Chinese practice Wutopia Lab has renovated the interiors of a former Russian orthodox church.
Set on a thoroughfare in Shanghai, China known for its well-preserved, European-style historical architecture, it turned the landmark building into a poetry bookshop named Sinan Books.
St. Nicholas Russian Orthodox Church at No. 16 Gaolan Road was built in 1932 in the typical Russian orthodox style with onion dome spires.
One of the more outstanding historical buildings in Shanghai, it has, over the last few decades, been used as an office, factory, warehouse, canteen, private residence, a club, then restaurant, before it was abandoned.
“The first time I entered the church, I felt like I was standing in the middle of the ruins of a maze,” says Wutopia’s lead architect Yu Ting.
“But after my eyes adjusted to the darkness, I could see the remnant details of the different architectural styles along the walls and ceilings.
“Additions and ornamentations from different eras in Shanghai’s history had been integrated into the interiors of this old church.”
Commissioned by Chinese publishing group Shanghai Century Cloud Culture Development, this adaptive reuse project had to adhere to the regulations of the Shanghai Historic Building Protection Affairs Center.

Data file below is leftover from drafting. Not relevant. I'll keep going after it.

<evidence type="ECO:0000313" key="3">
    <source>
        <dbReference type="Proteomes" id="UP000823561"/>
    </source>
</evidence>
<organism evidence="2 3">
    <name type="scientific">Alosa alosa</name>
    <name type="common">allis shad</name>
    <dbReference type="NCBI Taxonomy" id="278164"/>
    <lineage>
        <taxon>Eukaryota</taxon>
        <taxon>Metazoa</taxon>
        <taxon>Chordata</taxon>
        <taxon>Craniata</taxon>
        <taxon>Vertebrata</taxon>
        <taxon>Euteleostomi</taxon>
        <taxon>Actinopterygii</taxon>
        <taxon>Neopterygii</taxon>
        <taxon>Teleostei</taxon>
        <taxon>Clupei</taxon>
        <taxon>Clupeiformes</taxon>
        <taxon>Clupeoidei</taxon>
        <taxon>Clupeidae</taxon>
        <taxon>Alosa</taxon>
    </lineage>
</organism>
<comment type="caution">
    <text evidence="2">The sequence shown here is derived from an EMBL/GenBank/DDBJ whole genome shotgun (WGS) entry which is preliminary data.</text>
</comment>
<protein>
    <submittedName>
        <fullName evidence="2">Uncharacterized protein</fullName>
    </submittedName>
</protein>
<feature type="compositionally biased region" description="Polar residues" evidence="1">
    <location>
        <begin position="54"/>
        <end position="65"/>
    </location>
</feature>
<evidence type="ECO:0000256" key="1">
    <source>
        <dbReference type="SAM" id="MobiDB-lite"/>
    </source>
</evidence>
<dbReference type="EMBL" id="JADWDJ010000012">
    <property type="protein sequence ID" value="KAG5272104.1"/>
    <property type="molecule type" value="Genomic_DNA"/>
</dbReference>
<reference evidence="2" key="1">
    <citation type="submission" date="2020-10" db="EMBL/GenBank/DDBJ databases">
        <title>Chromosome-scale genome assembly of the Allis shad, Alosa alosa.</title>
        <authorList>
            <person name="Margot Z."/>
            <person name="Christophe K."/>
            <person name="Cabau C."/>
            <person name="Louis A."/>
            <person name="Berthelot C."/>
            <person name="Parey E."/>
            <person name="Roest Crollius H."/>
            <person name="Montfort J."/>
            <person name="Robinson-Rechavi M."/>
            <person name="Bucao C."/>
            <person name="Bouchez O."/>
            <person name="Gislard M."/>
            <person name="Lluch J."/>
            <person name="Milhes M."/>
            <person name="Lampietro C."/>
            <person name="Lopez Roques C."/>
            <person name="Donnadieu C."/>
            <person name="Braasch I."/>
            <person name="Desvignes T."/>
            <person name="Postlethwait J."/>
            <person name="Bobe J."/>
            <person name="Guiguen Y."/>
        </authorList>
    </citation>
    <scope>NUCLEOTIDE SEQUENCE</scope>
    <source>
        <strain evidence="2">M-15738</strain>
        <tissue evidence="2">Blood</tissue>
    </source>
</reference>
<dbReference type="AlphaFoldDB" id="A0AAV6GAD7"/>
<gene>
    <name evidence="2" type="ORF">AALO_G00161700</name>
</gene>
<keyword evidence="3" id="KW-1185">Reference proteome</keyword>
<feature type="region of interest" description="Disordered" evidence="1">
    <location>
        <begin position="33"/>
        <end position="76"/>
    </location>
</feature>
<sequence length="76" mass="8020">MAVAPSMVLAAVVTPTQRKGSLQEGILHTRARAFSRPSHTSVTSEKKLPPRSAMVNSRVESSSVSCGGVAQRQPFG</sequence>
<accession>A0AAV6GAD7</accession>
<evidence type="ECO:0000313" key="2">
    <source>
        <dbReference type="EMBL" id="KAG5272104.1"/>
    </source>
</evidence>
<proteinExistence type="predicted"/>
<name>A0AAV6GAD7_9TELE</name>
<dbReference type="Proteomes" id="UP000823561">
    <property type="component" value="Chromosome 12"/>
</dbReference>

This meant that no alterations could be made to the building’s existing façade, structural system, basic floor plan or the interior details on the walls and ceilings.
To meet these regulations, Yu and his team used an archaeological technique to distinguish the different architectural elements within the building, so they could retain and restore those with historical value.
“After peeling off layers of paints, the textures and vicissitudes of the original 1932 church were finally revealed,” says Yu who removed recently-added structures – such as a steel-framed interlayer that was built in the 1990s – that were not historically significant.
He and his team cleaned up the interiors to reveal the original height of the main hall and shortened a more recent addition on the eastern side of the building, so it was aligned with the original parts of the church.
CHURCH WITHIN A CHURCH
The floor plan includes a main hall in the centre of the building, flanked by two smaller side halls.
To showcase the books, Yu and his team built a steel bookcase structure that followed the outline of the interior walls and ceiling in the main hall.
This was set 50cm apart from the walls of the main hall so it looks like the “bones” of the church.
Additional book display areas were created within the two side halls – one for children’s books and the other for cultural and creative books.
Click here to read the rest of the story in the complimentary online edition of Issue 116: June/July 2020.